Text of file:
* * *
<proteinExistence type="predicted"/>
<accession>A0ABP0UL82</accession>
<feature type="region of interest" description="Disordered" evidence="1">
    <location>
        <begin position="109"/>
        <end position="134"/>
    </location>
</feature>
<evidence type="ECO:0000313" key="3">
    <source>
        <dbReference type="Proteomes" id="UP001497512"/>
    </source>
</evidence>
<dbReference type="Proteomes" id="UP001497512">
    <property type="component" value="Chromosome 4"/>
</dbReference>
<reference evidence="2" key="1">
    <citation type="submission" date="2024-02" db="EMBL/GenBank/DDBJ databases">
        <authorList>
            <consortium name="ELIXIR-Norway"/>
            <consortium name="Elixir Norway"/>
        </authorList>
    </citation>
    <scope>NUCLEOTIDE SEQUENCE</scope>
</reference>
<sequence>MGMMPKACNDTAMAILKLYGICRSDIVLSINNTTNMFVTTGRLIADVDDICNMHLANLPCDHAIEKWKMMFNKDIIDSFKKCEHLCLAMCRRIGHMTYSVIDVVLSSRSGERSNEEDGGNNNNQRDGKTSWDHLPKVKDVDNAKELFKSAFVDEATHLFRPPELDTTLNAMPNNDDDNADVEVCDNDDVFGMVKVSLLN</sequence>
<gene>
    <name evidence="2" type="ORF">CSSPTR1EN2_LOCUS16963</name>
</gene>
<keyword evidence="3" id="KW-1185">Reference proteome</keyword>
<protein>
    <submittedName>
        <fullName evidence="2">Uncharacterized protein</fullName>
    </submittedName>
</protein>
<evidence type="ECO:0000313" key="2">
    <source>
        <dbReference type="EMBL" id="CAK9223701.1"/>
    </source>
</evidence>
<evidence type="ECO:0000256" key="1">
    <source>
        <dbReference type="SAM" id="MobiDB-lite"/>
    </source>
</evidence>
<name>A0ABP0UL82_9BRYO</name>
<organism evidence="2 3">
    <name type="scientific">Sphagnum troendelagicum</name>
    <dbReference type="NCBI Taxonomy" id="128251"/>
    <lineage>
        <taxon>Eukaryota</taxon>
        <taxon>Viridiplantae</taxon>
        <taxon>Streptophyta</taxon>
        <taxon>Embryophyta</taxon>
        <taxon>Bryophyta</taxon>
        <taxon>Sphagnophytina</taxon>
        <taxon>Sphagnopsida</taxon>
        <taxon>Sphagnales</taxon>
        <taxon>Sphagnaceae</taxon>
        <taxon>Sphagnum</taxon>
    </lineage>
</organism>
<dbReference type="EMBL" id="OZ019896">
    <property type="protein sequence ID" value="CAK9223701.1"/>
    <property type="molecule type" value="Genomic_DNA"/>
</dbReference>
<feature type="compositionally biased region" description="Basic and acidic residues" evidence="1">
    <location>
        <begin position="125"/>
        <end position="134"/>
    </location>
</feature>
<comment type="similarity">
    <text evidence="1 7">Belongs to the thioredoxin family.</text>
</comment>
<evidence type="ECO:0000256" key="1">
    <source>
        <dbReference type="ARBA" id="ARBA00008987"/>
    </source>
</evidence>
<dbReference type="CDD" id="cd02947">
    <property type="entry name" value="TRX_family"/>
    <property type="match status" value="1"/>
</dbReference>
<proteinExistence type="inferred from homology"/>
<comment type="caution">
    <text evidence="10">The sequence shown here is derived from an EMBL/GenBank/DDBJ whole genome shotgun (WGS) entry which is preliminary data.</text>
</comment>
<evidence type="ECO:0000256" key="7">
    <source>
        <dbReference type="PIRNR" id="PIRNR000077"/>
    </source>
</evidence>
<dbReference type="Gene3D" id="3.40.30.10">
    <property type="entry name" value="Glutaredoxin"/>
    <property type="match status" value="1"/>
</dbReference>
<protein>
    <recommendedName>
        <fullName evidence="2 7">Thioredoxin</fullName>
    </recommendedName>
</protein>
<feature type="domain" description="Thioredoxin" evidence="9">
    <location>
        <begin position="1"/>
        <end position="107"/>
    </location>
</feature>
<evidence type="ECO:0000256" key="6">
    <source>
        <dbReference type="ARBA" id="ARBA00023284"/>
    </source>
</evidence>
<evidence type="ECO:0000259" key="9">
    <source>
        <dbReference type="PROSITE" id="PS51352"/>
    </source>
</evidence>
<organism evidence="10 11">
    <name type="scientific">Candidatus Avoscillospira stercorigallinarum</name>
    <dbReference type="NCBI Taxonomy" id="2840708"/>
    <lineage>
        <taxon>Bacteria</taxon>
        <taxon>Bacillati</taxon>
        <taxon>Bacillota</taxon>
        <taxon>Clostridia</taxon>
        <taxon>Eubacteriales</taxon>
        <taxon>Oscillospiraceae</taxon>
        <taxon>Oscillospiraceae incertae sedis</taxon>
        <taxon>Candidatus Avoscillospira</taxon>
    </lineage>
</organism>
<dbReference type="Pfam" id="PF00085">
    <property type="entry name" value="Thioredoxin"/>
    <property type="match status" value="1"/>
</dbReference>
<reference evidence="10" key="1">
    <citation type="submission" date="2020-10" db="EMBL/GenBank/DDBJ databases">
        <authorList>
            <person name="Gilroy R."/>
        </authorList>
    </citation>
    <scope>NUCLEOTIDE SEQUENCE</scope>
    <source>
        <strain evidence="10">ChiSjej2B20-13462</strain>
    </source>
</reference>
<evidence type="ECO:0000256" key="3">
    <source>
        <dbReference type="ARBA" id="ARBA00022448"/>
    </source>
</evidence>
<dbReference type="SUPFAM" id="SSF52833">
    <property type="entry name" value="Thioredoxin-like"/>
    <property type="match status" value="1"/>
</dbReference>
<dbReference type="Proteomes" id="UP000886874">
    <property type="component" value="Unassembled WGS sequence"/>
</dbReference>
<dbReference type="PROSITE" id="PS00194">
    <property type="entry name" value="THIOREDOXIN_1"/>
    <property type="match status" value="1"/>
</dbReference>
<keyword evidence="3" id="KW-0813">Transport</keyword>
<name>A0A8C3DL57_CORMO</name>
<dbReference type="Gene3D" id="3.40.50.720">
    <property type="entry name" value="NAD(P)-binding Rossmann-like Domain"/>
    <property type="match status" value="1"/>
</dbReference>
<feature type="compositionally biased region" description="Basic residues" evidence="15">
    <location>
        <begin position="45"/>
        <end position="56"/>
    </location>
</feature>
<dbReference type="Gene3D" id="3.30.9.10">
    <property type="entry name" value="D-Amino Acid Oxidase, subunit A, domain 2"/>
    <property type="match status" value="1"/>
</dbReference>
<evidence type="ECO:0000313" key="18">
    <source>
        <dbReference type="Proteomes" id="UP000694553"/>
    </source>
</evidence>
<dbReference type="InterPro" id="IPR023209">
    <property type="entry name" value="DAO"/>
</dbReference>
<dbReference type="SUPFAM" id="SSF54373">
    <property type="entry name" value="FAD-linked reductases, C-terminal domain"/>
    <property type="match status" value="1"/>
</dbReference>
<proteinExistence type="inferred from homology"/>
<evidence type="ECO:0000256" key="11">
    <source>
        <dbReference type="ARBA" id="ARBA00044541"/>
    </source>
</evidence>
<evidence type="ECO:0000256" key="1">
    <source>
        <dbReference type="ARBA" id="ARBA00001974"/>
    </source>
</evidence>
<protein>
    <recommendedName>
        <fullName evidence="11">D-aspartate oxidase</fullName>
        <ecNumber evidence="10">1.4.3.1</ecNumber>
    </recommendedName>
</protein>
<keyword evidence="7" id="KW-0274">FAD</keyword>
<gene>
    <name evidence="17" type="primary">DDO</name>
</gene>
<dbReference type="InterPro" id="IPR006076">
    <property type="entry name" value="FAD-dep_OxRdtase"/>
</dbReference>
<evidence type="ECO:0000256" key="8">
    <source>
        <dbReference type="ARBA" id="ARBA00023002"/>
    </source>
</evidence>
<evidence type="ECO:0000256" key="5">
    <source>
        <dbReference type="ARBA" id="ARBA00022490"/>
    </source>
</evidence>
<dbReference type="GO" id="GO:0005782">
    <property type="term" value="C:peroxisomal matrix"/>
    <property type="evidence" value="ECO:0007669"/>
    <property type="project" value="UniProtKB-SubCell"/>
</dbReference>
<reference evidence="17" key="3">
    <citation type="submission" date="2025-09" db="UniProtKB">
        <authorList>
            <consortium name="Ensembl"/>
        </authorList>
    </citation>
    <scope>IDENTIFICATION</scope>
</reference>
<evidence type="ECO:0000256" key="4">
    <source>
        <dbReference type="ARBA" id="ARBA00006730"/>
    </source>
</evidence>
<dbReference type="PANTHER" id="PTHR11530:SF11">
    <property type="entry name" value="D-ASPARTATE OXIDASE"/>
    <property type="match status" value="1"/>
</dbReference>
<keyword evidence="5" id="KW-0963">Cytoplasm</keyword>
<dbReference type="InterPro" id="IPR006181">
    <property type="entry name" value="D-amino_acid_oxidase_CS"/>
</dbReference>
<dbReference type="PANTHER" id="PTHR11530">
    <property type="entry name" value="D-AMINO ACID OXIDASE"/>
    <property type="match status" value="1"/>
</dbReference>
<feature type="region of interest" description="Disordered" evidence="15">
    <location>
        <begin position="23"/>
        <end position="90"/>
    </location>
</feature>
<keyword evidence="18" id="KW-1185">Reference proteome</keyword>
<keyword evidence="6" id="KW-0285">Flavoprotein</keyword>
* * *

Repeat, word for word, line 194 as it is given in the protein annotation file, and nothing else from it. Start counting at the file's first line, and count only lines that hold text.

    <source>